Update, 7/13: Deep in the story of how she discovered the manuscript for Go Set a Watchman, Harper Lee's lawyer Tonja Carter reveals that when she recently went back into the author's safety-deposit box to pan for more literary gold, she instead found, like, 50 grams of astatine: a "significant number of pages" of an entirely new work.
"Was it an earlier draft of Watchman, or of Mockingbird, or even, as early correspondence indicates it might be, a third book bridging the two?" Carter writes in the op-ed. [Editor's note: AHHHHHHHH.] She says a group of experts are investigating the pages under Lee's "direction."
Update, 7/10: All you need to know is that Scout is in her 20s, sexually liberated, on her way home to Alabama, contemplating a marriage proposal, and that the Wall Street Journal has the first chapter of Go Set a Watchman in advance of its Tuesday release.
Hurry now, and don't let anything stop you.
Update, 4/23: Are you more jealous that Reese Witherspoon got to read Go Tell a Watchman before you or more excited that she's going to record the audiobook? Um...both?
"As a Southerner, it is an honor and privilege to give voice to the Southern characters who inspired my childhood love of reading, Scout and Atticus Finch," Witherspoon said in a statement to USA Today. "I am eager for readers to be transported to a pivotal time in American history in the manner that only Harper Lee's gorgeous prose can deliver."
Will she play up her accent? Does she even need to given that, in the story, Scout moved to New York? We'll have to wait until July 14, when the unabridged audio version and the book will be released simultaneously.
Update, 3/25: Not a false alarm this time—the real cover of Harper Lee's Go Set a Watchman has been released.
Ain't it a beaut? HarperCollins president Michael Morrison tells People the art was meant to complement TKAM and "draw on the style of the decade the book was written." By the way, they've ordered two million copies for the first printing, which is still no assurance you won't have to set up camp outside Barnes & Noble far in advance of July 14.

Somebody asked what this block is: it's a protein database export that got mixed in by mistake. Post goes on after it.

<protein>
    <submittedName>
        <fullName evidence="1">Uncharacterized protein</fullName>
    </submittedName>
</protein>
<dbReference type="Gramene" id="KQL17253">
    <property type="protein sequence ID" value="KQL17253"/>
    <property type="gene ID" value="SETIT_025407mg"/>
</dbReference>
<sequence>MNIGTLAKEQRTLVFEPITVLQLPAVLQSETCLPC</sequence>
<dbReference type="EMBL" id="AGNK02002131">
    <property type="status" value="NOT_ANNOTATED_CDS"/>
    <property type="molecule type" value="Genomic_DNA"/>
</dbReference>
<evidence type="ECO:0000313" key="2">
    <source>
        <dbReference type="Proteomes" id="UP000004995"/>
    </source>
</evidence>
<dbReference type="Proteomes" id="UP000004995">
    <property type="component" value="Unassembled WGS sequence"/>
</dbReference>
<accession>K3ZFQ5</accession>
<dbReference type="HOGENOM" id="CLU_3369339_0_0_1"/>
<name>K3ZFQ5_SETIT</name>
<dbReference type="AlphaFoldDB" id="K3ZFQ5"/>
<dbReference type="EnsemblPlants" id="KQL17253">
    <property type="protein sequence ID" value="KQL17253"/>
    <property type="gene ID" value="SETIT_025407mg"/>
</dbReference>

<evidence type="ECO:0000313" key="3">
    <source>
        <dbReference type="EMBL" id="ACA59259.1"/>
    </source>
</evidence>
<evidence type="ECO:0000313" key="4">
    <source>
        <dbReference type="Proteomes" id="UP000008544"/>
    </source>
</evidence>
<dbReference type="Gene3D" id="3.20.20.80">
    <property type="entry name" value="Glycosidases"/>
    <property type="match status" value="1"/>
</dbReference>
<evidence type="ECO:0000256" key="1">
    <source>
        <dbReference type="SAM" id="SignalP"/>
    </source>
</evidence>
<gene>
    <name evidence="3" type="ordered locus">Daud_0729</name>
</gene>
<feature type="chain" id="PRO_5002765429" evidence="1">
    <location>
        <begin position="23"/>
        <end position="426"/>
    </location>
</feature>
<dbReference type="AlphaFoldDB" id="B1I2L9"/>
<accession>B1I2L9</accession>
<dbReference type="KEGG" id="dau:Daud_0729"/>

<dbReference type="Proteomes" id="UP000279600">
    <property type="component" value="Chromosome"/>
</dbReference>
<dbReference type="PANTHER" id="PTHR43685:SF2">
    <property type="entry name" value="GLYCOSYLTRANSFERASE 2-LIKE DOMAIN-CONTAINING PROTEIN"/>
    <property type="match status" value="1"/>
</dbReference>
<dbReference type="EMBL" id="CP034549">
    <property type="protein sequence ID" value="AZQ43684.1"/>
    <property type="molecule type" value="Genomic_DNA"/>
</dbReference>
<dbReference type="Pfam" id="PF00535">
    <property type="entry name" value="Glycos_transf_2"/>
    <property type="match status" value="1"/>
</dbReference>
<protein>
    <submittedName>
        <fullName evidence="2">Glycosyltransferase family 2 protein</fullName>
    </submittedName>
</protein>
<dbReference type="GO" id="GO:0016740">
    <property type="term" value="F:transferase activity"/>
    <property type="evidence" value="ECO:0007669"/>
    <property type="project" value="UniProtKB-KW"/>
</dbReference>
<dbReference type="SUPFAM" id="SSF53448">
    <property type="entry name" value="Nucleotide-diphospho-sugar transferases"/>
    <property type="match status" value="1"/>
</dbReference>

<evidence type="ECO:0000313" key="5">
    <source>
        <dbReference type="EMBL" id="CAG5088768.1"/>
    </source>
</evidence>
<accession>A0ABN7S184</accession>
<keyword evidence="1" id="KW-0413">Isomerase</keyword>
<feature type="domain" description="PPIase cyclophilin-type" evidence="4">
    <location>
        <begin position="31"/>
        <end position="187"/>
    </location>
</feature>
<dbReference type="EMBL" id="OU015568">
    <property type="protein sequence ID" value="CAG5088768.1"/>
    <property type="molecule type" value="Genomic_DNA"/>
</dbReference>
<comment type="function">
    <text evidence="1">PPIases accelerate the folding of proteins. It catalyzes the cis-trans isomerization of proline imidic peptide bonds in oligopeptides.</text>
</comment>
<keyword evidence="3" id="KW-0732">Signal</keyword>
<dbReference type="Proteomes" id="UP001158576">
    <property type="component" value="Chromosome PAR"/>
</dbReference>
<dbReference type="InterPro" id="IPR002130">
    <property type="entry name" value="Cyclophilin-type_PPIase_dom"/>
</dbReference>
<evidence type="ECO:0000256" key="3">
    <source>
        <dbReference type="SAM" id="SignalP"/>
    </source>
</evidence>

Update, 2/9: Recommence flailing. The cover for Harper Lee's Go Set a Watchman has (potentially) arrived, and it looks exactly how you thought it would: clean, minimalist, and like it would totally belong on an 11th-grade English required-reading list.
According to Time, the offical cover has yet to emerge on the website of HarperCollins Publishers, the North American publisher of Lee's novel, but it has appeared on the British publisher's site and Amazon.com.
Doesn't it look nice as a companion to the first book?
Original post, 2/3: It's so hard to type right now because we. are. flailing. Pulitzer Prize-winning To Kill a Mockingbird author Harper Lee will publish her first new work in more than 50 years, reports the Associated Press.
Completed in the 1950s and set aside until last fall, Go Set a Watchman will act as a sequel to everybody's favorite junior high English assignment. Adult Scout returns to Maycomb, where "she is forced to grapple with issues both personal and political as she tries to understand her father's attitude toward society and her own feelings about the place where she was born and spent her childhood," said publisher Harper in a statement today.
Two things we must emphasize here: 1) Scout is a New Yorker. 2) ATTICUS FINCH.
Also, considering that To Kill a Mockingbird was Lee's one-hit-wonder moment (though a huge hit at that), we're sure this must be majorly satisfying for her. The writer has been under scrutiny her entire life—as many debut-novel breakouts are—for not being able to produce another work as good as the first. Or another work at all.
According to the publisher, the new book will be released as the 88-year-old Lee first wrote it, with an initial printing of two million copies.
See you in line on July 14, guys.
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